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Volatile Compounds on the Leaf Surface of Intact and Regrowth Tarbush (Flourensia cernua DC) Canopies
- Fredrickson, E. L., Estell, R. E., Remmenga, M. D.
- Journal of chemical ecology 2007 v.33 no.10 pp. 1867
- Flourensia, canopy, leaves, chemical constituents of plants, volatile compounds, terpenoids, chemical concentration, plant growth, regrowth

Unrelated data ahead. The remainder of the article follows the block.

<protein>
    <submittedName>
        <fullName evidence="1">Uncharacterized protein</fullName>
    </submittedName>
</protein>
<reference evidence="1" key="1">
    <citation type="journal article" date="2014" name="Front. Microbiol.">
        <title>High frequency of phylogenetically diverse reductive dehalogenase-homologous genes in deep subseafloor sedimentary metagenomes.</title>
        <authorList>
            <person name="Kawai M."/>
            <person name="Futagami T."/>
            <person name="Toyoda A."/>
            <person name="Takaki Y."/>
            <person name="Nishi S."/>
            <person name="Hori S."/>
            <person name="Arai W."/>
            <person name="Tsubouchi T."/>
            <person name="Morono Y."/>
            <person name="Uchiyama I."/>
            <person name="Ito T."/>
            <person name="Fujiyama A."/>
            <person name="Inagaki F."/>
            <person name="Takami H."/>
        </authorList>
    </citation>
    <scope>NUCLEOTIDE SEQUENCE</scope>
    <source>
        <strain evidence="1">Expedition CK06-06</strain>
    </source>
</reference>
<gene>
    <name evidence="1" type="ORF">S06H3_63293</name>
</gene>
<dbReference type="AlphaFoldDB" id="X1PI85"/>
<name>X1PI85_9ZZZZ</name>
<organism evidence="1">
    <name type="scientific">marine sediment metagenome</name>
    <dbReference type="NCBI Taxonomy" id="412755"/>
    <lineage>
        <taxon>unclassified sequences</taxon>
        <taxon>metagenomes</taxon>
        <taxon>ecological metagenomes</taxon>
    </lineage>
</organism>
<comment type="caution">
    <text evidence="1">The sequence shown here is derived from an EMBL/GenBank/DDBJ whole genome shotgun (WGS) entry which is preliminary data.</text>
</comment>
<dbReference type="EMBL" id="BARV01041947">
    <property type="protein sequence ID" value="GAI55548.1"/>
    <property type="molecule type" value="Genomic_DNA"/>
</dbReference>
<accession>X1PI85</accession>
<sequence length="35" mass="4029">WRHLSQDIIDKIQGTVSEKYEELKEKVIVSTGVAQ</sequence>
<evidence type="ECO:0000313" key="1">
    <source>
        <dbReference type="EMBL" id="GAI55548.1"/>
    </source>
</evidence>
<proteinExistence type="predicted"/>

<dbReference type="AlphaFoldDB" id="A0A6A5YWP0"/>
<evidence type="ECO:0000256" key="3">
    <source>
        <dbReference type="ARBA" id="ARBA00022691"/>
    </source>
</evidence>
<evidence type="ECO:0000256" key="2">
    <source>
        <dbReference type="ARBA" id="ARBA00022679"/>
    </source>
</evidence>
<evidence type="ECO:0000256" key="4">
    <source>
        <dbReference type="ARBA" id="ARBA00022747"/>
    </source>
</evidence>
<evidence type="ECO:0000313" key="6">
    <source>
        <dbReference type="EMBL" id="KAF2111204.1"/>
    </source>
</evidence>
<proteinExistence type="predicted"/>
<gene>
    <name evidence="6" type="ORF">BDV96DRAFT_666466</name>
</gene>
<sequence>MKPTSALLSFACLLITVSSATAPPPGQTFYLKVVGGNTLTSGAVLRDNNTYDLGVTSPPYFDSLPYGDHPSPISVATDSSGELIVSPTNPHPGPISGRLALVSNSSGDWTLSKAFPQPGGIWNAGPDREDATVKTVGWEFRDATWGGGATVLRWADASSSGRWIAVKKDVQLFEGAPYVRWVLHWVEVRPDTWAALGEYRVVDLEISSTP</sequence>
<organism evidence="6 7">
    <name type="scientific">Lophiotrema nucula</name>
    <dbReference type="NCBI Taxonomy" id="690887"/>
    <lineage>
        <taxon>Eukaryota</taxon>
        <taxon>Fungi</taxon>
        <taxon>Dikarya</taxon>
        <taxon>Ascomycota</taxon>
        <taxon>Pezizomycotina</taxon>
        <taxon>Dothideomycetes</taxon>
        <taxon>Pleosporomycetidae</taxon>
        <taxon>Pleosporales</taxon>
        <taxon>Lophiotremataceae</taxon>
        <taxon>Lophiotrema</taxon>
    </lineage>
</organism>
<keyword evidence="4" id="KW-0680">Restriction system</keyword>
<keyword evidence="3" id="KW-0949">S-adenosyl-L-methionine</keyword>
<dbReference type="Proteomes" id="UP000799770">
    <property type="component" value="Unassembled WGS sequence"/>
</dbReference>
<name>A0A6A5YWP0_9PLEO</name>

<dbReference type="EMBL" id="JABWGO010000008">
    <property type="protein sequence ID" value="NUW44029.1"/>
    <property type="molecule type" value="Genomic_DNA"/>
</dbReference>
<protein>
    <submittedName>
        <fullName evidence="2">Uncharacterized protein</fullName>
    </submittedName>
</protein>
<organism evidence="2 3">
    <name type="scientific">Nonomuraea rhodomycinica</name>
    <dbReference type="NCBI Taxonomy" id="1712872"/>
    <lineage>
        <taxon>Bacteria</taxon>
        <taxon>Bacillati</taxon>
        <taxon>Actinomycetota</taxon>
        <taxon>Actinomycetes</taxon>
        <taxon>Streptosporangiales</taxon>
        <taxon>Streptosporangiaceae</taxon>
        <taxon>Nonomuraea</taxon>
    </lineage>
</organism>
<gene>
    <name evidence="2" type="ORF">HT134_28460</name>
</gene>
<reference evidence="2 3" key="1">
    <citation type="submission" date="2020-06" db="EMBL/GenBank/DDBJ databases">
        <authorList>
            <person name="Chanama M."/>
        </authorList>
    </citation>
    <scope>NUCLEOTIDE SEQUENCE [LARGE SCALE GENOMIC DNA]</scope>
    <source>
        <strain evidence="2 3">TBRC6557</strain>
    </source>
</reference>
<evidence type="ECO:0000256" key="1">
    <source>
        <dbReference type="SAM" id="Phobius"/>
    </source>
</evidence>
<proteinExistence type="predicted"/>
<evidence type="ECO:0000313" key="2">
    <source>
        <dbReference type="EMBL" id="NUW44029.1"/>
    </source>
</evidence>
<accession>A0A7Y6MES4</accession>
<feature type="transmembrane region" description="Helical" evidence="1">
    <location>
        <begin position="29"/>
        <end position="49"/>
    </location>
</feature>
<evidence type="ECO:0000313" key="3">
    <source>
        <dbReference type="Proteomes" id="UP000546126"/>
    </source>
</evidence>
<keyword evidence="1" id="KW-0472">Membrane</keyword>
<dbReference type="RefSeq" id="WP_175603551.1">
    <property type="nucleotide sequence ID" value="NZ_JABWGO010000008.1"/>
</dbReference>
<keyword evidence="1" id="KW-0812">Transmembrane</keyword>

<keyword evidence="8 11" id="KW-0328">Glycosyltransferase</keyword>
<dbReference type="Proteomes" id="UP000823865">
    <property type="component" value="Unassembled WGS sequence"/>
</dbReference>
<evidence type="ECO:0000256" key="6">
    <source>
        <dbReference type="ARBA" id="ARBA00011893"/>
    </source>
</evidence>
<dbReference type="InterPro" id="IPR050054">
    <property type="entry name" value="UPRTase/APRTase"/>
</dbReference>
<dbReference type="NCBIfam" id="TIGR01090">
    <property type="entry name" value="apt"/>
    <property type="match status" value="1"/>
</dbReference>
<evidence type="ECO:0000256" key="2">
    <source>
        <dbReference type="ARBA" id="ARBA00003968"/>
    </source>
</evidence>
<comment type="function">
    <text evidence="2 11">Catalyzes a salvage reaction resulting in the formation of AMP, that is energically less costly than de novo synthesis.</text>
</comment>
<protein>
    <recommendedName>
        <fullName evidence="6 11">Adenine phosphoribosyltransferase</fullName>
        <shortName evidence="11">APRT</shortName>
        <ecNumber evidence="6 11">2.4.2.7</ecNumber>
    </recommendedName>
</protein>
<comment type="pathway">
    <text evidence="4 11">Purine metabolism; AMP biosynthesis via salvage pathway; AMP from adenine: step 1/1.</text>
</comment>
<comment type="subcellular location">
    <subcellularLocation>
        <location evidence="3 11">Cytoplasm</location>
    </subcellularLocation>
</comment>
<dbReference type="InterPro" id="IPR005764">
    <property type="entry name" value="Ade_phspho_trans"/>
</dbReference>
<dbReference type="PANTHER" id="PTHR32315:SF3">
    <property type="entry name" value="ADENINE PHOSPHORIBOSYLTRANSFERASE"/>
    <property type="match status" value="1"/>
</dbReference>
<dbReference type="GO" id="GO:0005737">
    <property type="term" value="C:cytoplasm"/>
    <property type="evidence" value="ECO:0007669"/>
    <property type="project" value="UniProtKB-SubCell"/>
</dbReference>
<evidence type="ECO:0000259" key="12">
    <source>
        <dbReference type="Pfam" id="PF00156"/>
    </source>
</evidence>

- Shrub expansion into desert grasslands is a serious problem resulting in loss of forage and rangeland productivity. Flourensia cernua DC (tarbush) is one such shrub contributing to the decline of Chihuahuan Desert grasslands. Our previous research has shown tarbush consumption by sheep and goats to be negatively related to leaf surface concentration of individual terpenes and epicuticular wax. Concentrations of compounds such as terpenes often change with plant age and phenology. Our objective was to examine the effect of altering the vegetative state of tarbush on volatile chemicals. Ninety tarbush plants were randomly selected, and all biomass within 10 cm of the soil surface was removed from 45 plants during winter dormancy. Leaves were collected the following summer during active growth from the canopy of intact controls and resprouts. Leaf surface volatiles were analyzed by gas chromatography-mass spectroscopy and subjected to univariate analysis of variance and stepwise discriminate analysis. Of the 87 compounds present on tarbush leaves, 35 were greater in canopy samples and 16 were greater in regrowth samples based on univariate analysis (P < 0.05). Mean concentration of total volatiles on canopy leaves tended to be less (P = 0.062) than that of regrowth (3,642 vs. 4,684 μg/g DM). Nine compounds in the discriminant analysis (α-muurolene, iso-borneol, unknown#6, p-cymen-8-ol, unknown#7, sabinene, β-caryophyllene, δ-cadinene, and α-copaene) explained 95% of the variation between canopy and regrowth samples. Lower cumulative concentration of volatile compounds in canopy than regrowth samples suggests repsrouts may be less vulnerable to herbivory than intact tarbush.